It’s always a little bit dangerous to compare ancient economics to modern ones. But if one takes what a typical blue-collar worker (say, a butcher) makes in a year as the index, the second-century Roman charioteer Gaius Appuleius Diocles earned the equivalent of fifteen billion dollars over his twenty-four year career as a charioteer in Rome.
That’s the equivalent of $625,000,000 per year. Compare that to contemporary athletes — Cristiano Ronaldo (Real Madrid, £11,300,00, or in U.S. money, $17,459,630), Peyton Manning (looking to improve over his $98,000,000 six-year deal, making $14,000,000 of that this year), and Tiger Woods (took a purse of just over $10,500,000 last year). Granted, this doesn’t include product endorsements, but it also doesn’t include any other money that Diocles might have earned other than on the circus maximus, which is not recorded anywhere. I’ve got to think that Diocles got paid not just a salary but took a percentage of his team’s winnings, and may have been a part-owner of his team. In that sense, the modern equivalent would be closer to a NASCAR team’s star driver rather than a star performer like Manning or Ronaldo.
Consider also that a serious occupational hazard for the Roman charioteer was death, something that Ronaldo, Manning, and Woods are not at serious risk of being killed on the job. Manning maybe a little bit, but NFL players wear a lot of protective gear and the complex rules of NFL make a life-endangering injury for an American football player very unlikely — only one player has ever died on the field and it wasn’t from being hit. (Major league baseball has a similar mortality rate, and that single fatality was from actual play — shortstop Raymond Johnson Chapman of the Cleveland Indians was hit in the head by an inside pitch from New York Yankees pitcher Carl Mays on August 16, 1920.) Soccer is a good deal more dangerous than many Americans give it credit for being (a bicycle kick looks like a really good way to break your own neck to me), but again, life-threatening injuries are actually quite rare. And golfers pretty much only risk being struck by lightning as a potentially lethal risk of play.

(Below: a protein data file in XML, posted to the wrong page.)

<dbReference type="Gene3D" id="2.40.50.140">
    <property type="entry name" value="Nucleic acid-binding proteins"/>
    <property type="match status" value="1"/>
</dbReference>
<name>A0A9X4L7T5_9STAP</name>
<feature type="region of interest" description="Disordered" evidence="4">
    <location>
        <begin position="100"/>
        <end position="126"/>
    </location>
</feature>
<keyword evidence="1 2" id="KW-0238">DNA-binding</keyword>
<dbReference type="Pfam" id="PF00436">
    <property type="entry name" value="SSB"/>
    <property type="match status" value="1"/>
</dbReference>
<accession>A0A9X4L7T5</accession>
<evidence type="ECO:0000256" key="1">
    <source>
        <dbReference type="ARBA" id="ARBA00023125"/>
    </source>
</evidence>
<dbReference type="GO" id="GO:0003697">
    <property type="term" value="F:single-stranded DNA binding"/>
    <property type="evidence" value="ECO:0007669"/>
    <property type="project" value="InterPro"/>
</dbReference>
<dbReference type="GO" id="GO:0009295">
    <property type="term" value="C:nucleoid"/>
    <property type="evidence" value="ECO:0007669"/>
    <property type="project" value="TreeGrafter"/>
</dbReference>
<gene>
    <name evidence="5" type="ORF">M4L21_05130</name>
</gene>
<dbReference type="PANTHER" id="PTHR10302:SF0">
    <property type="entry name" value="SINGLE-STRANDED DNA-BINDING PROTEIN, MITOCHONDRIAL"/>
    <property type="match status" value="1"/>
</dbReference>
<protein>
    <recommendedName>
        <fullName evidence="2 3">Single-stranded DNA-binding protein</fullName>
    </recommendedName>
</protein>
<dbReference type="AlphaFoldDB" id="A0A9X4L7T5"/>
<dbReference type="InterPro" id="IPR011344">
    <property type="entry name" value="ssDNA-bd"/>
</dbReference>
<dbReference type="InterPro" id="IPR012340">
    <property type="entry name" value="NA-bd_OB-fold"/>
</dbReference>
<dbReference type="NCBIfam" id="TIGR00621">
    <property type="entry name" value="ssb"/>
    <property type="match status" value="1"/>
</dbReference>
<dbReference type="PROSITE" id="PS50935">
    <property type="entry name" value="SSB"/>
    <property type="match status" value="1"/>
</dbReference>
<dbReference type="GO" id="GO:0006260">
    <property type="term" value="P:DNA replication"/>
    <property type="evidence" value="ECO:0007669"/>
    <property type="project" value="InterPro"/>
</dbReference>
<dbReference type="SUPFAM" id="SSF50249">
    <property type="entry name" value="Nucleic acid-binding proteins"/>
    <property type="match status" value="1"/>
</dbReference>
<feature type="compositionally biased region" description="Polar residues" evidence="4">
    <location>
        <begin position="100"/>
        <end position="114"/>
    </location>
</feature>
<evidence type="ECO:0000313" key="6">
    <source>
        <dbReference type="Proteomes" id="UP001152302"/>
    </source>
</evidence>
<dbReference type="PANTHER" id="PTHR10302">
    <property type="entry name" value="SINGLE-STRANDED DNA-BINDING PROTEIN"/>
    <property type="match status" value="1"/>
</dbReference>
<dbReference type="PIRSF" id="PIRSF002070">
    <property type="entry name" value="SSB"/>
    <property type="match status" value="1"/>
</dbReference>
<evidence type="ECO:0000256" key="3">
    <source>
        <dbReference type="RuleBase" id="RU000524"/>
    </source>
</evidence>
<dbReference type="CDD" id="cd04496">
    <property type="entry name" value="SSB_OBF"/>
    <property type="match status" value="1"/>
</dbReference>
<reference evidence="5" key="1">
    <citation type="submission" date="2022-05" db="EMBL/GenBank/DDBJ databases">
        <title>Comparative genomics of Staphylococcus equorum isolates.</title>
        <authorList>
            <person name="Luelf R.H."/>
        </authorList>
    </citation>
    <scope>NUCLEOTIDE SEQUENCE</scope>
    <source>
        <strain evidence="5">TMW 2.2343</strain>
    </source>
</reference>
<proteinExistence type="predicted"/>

By comparison, Diocles would was at nearly constant risk of having his fragile, light chariot fly apart into debris and timber if he it a low spot on the racetrack; being ground into a smear of garum into the inner wall of the track; getting trampled by the horses should he lose his balance and fall; having a lead amulet or other object thrown at his head by a spectator and knocking him unconscious (in a foreshadowing of Philadelphia Eagles’ fans’ highly unsportsmanlike propensity for tossing D-cell batteries at opposing players or even their own players who fall into disrepute); or just plain stabbed by one of his a rival charioteers, who would typically carry daggers during the race for the explicit purpose of killing their adversaries.
Which makes me think of life insurance. In the modern world, an elite athlete gets compensation for the risk of death in the form of a life insurance policy, which is cheaper for his sponsors to buy rather than salary out of pocket. It only provides the compensation in the event that the risk actually manifests, but presumably would be a very significant amount of money, even compared with the athlete’s annual salary. In the ancient world, there was something analogous to life insurance, in the form of a funeral club. Someone who had as much money as Diocles would have no need of a funeral club, of course; he or his lawyers would have set aside some money for a lavish funeral and monument, and he’d never have noticed the expense. But there wasn’t life insurance then because no one had yet invented so sophisticated a financial product — there’s more to it than paying a premium now and getting a benefit later — so perhaps the risk of serious injury or death could only be handled by such an excessive salary and profit-sharing.
So the lesson is that if you think our athletic heroes are overpaid today, be consoled that we’re not nearly as far along that arc of decadence as the Romans.